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Accid Anal Prev. 2018 Feb;111:193-201. doi: 10.1016/j.aap.2017.11.029. Epub 2017 Dec 7.

Accident rates and the impact of daylight saving time transitions.

Author information

1
Graduate School of Management, The University of Auckland Business School, Private Bag 92019, Auckland, 1142, New Zealand. Electronic address: d.robb@auckland.ac.nz.
2
Apt 317 Railway Station Apartments, Te Taou Crescent, Auckland, 1010, New Zealand.

Abstract

One-third of nations have adopted some form of Daylight Saving Time (DST). Associated costs and benefits include impacts on accident rates. Using data from 12.6 million accident claims in New Zealand during 2005-2016, we model accident rates as a function of various date-based predictors including days before/after the start and end of DST, holidays, day of week, and month of year. This is the first study to consider multiple accident categories (Road, Work, Falls and Home & Community), and the first in the southern hemisphere. The start of DST is associated with significantly higher rates of road accidents (first day +16% and second day +12%). Evidence that accident rates for Falls and Home & Community decline (increase) prior to the start (end) of DST suggest potential behavioural adaption from anticipating the change. While Work accidents show limited impact from DST changes, they exhibit a significant decline over the course of the week (Friday 13% lower than Monday), whereas Road accidents exhibit a significant increase (Friday 19% higher than Monday). Our results have implications for both DST implementation and policy.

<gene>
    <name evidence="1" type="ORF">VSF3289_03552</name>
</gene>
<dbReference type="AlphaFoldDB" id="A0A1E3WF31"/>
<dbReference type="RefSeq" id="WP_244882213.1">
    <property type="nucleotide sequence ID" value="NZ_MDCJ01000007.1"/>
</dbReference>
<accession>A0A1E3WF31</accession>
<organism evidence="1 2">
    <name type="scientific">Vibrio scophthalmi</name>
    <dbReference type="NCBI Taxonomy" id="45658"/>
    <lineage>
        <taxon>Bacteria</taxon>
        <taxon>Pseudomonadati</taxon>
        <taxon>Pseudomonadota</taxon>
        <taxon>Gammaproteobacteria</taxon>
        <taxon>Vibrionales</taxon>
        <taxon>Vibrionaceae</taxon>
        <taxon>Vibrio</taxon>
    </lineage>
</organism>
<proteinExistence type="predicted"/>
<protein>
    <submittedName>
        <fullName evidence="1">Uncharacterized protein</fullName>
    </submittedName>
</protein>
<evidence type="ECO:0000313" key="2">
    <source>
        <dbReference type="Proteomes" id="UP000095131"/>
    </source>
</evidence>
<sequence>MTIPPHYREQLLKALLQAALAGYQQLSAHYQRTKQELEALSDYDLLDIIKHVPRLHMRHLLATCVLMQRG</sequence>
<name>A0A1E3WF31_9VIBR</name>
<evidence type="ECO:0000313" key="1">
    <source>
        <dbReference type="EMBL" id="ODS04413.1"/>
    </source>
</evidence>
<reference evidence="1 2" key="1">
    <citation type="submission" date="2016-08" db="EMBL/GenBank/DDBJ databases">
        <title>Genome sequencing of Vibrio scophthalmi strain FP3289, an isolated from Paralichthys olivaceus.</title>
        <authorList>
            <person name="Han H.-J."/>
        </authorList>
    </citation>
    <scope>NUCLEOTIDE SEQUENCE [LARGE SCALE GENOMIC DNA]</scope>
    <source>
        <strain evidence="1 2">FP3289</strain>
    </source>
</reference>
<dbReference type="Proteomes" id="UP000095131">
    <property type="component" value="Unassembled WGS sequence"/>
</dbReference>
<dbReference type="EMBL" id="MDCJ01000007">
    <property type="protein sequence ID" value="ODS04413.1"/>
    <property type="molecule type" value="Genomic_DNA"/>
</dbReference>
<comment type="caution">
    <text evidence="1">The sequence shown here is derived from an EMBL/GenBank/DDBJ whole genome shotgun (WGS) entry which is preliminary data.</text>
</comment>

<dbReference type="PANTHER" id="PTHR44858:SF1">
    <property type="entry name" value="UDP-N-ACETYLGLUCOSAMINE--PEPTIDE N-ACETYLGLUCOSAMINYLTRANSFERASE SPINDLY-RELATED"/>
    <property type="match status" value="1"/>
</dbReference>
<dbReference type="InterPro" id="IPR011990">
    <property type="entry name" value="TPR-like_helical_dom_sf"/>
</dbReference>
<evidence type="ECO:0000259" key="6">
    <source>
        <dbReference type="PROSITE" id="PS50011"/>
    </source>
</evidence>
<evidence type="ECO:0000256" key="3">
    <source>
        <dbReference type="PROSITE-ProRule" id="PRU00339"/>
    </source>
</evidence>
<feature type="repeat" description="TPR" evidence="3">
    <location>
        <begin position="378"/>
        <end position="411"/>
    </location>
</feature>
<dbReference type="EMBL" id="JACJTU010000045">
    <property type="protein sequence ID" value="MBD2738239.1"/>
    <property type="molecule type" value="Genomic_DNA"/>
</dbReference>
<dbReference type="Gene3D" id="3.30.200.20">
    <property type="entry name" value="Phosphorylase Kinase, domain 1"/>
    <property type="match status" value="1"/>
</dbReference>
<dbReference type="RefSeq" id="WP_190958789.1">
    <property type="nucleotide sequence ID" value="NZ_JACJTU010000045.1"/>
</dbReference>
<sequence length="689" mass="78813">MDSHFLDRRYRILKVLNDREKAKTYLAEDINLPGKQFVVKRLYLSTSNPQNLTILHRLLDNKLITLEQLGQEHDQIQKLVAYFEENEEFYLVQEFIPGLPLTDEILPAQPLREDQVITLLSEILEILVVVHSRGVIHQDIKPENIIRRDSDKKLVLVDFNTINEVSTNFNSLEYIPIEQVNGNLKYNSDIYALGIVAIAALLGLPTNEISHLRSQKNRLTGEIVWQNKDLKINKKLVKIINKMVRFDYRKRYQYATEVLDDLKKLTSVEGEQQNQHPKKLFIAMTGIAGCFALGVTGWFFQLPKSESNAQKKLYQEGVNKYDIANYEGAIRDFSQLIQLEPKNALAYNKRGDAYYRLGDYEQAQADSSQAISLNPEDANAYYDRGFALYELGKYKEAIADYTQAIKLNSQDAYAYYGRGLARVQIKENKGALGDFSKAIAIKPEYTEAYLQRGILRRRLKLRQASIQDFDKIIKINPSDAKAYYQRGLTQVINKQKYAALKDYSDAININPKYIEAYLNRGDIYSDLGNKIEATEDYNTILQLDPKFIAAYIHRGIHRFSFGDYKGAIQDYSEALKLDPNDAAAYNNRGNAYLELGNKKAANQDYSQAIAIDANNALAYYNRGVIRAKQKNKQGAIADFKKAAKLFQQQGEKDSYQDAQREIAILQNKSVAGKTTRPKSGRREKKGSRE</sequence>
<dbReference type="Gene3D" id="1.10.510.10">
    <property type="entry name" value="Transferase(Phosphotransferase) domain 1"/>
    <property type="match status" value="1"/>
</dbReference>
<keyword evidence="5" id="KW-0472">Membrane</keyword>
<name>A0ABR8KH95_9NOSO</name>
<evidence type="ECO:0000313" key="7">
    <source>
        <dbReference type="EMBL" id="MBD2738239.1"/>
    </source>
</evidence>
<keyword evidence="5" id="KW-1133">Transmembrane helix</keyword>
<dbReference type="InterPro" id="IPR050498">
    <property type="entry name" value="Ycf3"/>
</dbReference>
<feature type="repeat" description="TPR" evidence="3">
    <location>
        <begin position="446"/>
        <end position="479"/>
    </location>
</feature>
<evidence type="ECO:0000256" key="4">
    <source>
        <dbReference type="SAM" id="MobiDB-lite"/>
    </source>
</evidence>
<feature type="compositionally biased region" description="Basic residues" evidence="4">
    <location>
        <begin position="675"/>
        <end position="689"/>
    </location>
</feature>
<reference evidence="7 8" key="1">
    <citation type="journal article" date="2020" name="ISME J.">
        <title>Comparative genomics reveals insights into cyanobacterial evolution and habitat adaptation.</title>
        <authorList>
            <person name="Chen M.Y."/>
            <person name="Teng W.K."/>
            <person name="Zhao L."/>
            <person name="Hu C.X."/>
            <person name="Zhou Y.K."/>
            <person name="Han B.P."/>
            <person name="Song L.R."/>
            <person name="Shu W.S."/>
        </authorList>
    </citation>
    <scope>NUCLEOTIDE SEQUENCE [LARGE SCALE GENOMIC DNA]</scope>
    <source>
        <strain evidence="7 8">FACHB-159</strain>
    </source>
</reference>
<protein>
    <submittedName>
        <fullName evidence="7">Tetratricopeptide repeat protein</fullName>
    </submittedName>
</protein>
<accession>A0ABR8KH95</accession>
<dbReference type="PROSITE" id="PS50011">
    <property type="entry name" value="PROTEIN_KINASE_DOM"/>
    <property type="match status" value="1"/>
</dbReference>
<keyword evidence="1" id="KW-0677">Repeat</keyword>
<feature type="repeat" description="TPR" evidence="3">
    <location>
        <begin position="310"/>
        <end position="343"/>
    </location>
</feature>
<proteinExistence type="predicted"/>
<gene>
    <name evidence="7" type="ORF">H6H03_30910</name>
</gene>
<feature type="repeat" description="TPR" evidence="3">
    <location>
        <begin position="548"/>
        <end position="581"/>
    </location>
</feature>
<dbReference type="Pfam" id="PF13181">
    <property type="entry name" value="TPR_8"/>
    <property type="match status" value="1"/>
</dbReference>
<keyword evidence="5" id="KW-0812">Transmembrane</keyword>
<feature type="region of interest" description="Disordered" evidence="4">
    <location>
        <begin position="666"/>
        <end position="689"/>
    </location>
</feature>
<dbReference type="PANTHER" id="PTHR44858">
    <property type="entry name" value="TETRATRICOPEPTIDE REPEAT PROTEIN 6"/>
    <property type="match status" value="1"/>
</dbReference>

KEYWORDS:

Anticipatory effects; Day of week effects; Daylight saving time; Falls; Holiday effects; Road accidents; Work accidents

PMID:
29223028
DOI:
10.1016/j.aap.2017.11.029
[Indexed for MEDLINE]

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